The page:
One student's experience documenting light pollution in Idaho's Dark Sky Reserve
This story is part of a series called "After Dark." Find other stories in the series here.
Jules de la Cruz was studying environmental science at UCLA when she got an assignment to go to Idaho as a “light pollution ambassador.”
She arrived with one other student, Mahliya Purificacion. Together, they got ready for their first mission.
"It's like 11 p.m. We pack this suitcase — it looks like a suitcase from 'Deal or No Deal' — it's pretty heavy duty."
Inside, it had a tripod and camera. They put the bag in the trunk of their Toyota Corolla rental, bundled in warm clothing and ventured down the backroads.
Their task was simple: take unobstructed pictures of the night sky.
"The overarching goal is to get the images," de la Cruz said. "At least one image, at the very least."
They were stationed in the Central Idaho Dark Sky Reserve, which spans about 1,400 square miles between Ketchum and Stanley. It became the country’s first reserve of its kind in 2017. It’s so dark, you can reportedly see shadows cast from the planet Venus.
Local ordinances ensure minimal impact from city lights on the dark skies. But growing metropolitan areas, even outside the reserve, have the potential to threaten its gold-tier status.
In 2021, Boise State University received a $1 million grant from NASA to increase educational outreach and citizen science efforts surrounding the Dark Sky Reserve.
Last summer, the program allowed an "astronomer-in-residence" to visit the Stanley area. It also led to the partnership with Professor Travis Longcore at UCLA, which brought Purificacion and de la Cruz to the reserve as NASA "light pollution ambassadors" to study the sources of light pollution seeping in.
The first night in Idaho, the pair arrived at their first destination and made sure to park a distance away, so the recent glow from their headlights would be out of sight. They hiked up to a spot with a view, and set up their special "sky quality camera" with a fisheye lens and a setting for long-exposure shots.
"You have to make sure that one side of the camera is facing North," de la Cruz explained.
They calibrated the camera with a compass on their phones. Then, for a couple of minutes, they waited for the camera to take the image.
They stayed out until early in the morning. But this time, their photos didn’t come out very well because it was cloudy.
For de la Cruz, the anticipation of seeing the dark night skies had been building since before she arrived in Idaho.
"I grew up in LA, so having a bunch of lights at night, and having like six different street lights on at 2 a.m., was normal for me," she said.
Most people in this country – more than 80% – live in places where light pollution means they can’t see the true night sky.
Though de la Cruz had stared at numerous high-quality photographs of the Milky Way through her work studying light pollution in a UCLA lab, she was eager to know what it would feel like to stand under it herself.
"That was kind of one of the selling points of preserving the night sky," she said. "There is the ecology aspect of it, the health aspect, but I think one of the biggest sellers is just the beauty of it."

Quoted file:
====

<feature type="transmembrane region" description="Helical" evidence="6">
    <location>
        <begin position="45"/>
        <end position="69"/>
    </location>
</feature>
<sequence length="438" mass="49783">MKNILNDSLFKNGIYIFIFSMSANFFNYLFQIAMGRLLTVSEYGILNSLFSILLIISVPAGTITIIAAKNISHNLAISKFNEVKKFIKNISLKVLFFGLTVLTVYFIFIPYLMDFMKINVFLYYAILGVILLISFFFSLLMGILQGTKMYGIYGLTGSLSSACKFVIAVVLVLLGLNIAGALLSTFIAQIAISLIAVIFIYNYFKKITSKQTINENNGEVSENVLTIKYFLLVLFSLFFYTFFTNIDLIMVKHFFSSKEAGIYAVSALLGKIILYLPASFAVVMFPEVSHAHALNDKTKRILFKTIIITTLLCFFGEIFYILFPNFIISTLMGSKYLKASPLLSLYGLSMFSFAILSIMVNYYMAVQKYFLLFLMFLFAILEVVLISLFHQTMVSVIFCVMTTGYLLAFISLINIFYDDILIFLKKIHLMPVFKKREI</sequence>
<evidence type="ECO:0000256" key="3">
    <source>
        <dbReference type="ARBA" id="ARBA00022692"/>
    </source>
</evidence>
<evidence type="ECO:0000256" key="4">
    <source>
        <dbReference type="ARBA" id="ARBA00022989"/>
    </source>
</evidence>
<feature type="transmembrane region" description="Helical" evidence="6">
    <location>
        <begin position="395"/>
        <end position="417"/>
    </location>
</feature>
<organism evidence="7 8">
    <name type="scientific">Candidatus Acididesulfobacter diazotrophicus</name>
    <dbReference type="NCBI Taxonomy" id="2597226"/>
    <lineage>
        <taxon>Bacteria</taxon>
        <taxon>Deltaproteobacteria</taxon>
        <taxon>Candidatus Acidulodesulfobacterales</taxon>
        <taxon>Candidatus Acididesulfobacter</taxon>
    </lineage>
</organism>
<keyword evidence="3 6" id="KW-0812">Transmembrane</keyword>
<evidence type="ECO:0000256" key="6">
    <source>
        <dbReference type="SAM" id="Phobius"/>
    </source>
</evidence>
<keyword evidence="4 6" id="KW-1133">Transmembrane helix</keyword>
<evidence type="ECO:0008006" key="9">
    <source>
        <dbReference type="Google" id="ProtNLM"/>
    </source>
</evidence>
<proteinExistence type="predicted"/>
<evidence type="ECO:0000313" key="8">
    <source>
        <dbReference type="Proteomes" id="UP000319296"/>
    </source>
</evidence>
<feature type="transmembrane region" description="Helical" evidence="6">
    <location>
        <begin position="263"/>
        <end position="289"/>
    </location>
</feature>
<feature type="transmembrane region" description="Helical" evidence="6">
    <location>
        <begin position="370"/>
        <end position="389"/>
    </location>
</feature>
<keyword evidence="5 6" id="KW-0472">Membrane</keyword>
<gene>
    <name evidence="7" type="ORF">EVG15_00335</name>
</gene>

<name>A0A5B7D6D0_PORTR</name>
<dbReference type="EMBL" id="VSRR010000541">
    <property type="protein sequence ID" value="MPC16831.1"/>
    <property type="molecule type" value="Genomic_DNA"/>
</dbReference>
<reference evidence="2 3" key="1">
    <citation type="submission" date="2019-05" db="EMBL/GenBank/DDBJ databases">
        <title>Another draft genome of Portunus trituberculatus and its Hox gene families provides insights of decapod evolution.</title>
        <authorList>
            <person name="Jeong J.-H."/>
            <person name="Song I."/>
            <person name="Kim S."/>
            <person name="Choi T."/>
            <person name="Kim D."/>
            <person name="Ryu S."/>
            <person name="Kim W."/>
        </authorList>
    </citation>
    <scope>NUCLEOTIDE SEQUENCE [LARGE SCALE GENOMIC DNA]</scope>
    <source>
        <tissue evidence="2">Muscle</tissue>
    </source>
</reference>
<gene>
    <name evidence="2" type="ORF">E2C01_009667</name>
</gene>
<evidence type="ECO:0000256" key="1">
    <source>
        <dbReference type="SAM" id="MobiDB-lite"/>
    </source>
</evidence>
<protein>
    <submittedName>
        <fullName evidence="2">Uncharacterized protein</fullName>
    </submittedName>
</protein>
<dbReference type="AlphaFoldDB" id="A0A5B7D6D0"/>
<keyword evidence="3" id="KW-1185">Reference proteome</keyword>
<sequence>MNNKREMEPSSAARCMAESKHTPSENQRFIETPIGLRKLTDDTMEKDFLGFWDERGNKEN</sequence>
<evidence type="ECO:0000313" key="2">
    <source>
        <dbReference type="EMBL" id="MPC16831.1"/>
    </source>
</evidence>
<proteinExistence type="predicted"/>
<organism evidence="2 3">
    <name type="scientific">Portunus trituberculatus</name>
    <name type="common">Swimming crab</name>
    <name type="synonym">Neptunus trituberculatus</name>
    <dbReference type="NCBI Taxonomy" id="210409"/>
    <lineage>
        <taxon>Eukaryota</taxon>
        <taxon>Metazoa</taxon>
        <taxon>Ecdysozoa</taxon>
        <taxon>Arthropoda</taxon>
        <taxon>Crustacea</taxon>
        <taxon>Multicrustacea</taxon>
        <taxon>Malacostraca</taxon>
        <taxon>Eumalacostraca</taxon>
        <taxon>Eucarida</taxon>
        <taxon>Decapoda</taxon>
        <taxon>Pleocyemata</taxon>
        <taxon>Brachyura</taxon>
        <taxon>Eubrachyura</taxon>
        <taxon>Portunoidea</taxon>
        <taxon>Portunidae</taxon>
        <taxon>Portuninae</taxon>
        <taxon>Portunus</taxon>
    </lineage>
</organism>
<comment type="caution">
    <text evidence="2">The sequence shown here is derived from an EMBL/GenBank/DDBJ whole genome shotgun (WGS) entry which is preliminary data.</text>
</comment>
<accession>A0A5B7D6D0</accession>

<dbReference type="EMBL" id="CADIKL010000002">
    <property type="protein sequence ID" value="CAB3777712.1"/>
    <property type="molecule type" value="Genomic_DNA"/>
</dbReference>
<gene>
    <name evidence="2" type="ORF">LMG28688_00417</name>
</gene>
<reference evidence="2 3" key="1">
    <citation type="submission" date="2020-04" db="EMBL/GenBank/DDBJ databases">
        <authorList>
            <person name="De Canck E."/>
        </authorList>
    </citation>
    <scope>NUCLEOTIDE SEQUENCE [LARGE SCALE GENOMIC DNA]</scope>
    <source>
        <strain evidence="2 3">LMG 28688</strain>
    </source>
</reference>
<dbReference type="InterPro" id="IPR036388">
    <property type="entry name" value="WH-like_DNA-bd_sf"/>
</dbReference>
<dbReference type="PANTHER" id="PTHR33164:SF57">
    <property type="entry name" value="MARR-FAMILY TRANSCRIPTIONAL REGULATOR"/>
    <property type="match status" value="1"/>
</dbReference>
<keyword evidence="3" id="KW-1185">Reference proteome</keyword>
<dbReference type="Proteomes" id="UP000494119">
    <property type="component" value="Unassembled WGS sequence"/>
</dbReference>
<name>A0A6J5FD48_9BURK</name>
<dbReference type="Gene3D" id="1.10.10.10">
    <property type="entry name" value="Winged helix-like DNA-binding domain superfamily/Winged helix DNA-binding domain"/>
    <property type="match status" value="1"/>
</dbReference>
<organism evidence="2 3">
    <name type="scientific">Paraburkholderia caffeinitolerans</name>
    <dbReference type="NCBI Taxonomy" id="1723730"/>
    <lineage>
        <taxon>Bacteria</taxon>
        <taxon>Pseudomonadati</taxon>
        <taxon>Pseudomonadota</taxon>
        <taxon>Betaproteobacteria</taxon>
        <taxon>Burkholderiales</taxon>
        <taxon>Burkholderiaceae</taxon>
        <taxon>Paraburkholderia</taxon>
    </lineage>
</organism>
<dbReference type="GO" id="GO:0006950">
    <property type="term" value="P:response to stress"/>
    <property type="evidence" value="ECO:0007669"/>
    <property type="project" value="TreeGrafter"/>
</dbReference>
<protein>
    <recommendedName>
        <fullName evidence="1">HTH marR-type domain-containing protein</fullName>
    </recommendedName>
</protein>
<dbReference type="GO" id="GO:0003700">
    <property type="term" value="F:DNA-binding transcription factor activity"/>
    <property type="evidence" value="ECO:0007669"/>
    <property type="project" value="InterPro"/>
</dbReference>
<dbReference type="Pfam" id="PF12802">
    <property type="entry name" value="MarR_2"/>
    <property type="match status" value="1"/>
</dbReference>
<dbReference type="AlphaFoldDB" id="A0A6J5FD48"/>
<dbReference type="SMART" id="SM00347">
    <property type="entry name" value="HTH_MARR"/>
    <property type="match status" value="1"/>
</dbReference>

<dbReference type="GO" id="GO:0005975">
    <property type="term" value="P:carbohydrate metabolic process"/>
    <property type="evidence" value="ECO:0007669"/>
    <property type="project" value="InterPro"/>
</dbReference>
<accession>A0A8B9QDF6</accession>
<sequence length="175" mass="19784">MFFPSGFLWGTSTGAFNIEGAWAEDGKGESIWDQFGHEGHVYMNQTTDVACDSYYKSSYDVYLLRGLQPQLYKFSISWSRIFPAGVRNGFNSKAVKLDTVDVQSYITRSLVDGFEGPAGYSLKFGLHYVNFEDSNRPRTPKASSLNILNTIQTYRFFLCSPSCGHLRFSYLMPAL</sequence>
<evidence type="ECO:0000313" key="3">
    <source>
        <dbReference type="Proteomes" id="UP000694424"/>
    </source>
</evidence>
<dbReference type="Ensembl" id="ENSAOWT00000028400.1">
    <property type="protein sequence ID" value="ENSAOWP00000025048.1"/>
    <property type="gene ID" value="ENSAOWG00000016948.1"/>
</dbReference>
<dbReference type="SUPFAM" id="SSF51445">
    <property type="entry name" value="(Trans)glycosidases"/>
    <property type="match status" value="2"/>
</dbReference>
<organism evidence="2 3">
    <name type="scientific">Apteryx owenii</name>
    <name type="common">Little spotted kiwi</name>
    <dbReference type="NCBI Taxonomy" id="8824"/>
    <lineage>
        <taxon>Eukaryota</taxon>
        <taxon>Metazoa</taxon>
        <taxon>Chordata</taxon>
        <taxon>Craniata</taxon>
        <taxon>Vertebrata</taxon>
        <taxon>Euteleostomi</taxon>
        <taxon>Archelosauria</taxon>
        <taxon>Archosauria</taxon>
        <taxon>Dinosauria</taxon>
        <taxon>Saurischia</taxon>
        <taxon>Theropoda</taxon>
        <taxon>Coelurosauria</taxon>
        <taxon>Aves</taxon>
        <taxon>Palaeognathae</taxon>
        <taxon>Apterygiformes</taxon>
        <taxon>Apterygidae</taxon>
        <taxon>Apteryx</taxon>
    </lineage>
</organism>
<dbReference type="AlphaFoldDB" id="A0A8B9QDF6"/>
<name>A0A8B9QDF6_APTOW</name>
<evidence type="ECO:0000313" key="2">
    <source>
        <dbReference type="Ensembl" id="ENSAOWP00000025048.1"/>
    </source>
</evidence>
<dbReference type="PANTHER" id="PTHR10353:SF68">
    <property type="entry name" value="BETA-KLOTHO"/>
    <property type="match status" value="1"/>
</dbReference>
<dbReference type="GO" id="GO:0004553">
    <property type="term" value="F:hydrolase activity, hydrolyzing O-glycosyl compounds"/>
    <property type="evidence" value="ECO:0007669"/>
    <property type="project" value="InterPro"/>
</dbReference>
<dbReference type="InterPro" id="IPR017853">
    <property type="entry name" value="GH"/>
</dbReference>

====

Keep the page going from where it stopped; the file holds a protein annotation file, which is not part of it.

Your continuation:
The first night might have been a letdown, but the pair planned a two-night expedition near Stanley in one of the more rural places in the reserve.
Their photography destination one of the evenings was an open field surrounded by a forest, where de la Cruz said they had an almost 360-degree-view of the sky. They set up the camera, pressed the shutter and looked up.
"You just see this bright twinkling and it's dark, but it's not empty," she said. "Just being there in this silence and this darkness, but then being surrounded in the top by this blanket of twinkling stars, I mean, it seems, I don't know, warm, cozy, just — I don't know if the word is ethereal, but definitely magical to a certain extent."
When the shutter closed a couple of minutes later de la Cruz looked at the back of the camera and saw what the device could see, which she could not — a brightness she couldn’t make out with her own eyes. The wide-angle lens transformed the 3-D scene into a flattened snow globe.
Seeing this "ideal" picture — a navy background, the bright band of the Milky Way and speckles of stars — helped her understand the kind of light that was not supposed to be in the frame.
The leaders of the Dark Sky Reserve had been concerned about how growth in Idaho’s capital city could be affecting the night sky in one of the most remote places in the state.
De la Cruz said she could see a glow from Boise in some of the images — a yellow-green haze that surrounds the edges.
The UCLA students and Longcore will start analyzing these fisheye photos early next year. The software they use erases the stars and the Milky Way so that it can focus on the unnatural light along the horizon.
That will help them pinpoint sources of light pollution. More photos taken year after year can show potential trends. That’s why de la Cruz is coming back next summer.
Though she said the skyglow of LA is normal for her at this point, and even symbolizes the comfort of a place she loves, she said doing research in the reserve showed her how rare moments of true darkness can be. And she’s excited to bring some more "light pollution ambassadors" along.
Find reporter Rachel Cohen on Twitter @racheld_cohen
Copyright 2022 Boise State Public Radio
Copyright 2022 Boise State Public Radio News